Q: How do we understand commands in the OT that we would now consider racist or sexist, such as that female slaves were not to be given a jubilee?
A: Remember that the Old Testament was given to a lawless people during a barbaric, lawless period of history. Developmentally, the Israelites were only going to be able to handle so much obedience in comparison to what they were used to culturally. In a way, God was being a “pastor” to his people by giving them commands they could handle, knowing where they were at developmentally. This isn’t a cop out or an excuse, it really makes sense when we apply it to contemporary case studies as well. If a man becomes a Christian at the age of 35 and he’s lived a worldly life up to this point: he smokes weed, he isn’t married to his girlfriend but has two children with her and they’ve lived together for years, but he also has children with two other women, his current girlfriend isn’t a Christian, he is severely in debt, and he also curses like a sailor, would a pastor drop all the commands of the Bible on him at once and tell him he wasn’t really a Christian if all of these things didn’t change overnight? In a similar way, throughout the Story of the Bible, and this is why it’s so important to understand the Bible as a continual Story that has a beginning and a very long middle that progresses slowly and builds upon itself, God gives more and more revelation of himself to his people as his people grow and develop. You see his commands pushing his people toward an ideal principle, without him giving them the ideal principle. But then later, let’s say in the New Testament, his people are pushed even closer to that ideal principle. So both slavery and women are good examples of this, where all of the commands in the Old Testament about slaves and about women were giving slaves and women more freedom and more dignity than the surrounding culture. They were steps in the right direction: toward God’s ideal. In a culture where men were seen as so much more valuable than women, this is all that could be expected to be followed. But God was creating a new culture, which takes a very long time. Then in the New Testament, you see even more freedom and dignity given to women and slaves than the surrounding culture (and much more so than was given in the Old Testament), again God creating an even newer culture and pushing his people even closer to his ideal. A great book on this is Slaves, Women and Homosexuals by William Webb, where Webb shows how God was always progressing women and slaves forward against culture’s restrictions on them, but how the opposite was true of homosexual relationships, where God’s commands restricted this behavior while culture was fine with it.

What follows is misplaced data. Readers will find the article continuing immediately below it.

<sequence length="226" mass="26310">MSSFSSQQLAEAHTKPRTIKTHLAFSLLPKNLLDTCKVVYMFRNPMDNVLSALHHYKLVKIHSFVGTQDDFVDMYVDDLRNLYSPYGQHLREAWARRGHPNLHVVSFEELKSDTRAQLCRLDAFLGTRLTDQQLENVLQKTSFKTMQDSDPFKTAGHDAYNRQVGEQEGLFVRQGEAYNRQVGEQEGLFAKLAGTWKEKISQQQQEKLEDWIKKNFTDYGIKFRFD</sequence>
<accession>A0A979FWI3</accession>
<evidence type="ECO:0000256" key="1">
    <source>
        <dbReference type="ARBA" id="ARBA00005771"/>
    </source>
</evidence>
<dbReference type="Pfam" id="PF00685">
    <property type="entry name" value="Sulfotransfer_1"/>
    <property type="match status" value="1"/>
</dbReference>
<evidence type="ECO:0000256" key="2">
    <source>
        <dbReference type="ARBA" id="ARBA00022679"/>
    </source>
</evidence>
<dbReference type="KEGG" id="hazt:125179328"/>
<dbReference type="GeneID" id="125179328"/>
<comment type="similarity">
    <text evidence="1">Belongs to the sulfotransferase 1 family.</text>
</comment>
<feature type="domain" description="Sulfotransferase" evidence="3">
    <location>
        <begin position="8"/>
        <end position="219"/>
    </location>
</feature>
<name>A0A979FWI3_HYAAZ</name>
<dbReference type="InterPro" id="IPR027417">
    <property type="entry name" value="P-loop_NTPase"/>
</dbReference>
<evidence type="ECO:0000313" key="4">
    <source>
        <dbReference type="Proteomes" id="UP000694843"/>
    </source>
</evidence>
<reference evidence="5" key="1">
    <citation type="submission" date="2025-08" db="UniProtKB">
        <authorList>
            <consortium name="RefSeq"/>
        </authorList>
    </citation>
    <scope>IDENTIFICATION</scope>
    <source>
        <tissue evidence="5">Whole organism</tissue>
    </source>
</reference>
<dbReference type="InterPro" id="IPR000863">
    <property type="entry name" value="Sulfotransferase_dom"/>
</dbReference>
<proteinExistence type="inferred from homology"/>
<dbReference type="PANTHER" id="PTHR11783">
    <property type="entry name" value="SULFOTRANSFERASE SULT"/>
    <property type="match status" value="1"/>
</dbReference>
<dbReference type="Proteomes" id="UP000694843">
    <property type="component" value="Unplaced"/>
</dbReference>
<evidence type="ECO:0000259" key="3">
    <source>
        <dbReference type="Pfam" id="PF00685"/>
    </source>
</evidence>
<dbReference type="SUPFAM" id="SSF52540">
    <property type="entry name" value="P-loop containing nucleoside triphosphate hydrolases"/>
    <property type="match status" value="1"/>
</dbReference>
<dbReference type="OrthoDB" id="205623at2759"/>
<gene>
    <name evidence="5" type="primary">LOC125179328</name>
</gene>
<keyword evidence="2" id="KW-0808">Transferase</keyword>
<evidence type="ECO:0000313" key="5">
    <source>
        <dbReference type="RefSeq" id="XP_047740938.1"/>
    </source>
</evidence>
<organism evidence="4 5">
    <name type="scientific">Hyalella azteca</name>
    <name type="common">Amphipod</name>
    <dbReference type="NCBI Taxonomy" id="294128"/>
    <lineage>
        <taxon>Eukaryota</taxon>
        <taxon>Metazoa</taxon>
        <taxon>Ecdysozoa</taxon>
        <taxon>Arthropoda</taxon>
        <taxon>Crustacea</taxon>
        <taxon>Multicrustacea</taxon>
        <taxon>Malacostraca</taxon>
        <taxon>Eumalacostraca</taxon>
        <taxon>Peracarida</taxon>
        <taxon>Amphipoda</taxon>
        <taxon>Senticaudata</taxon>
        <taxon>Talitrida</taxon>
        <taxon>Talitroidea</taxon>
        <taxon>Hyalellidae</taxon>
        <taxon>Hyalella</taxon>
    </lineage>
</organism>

Coincidentally to this question: speaking of God only giving his people commands they could handle, the year of jubilee was never actually obeyed at any time in Israel’s history! Go figure!
(Click here to read Part 2: the rest of the questions that were texted in)
Author of Beyond the Battle: A man's guide to his identity in Christ in an oversexualized world
Host of the The Flip Side Podcast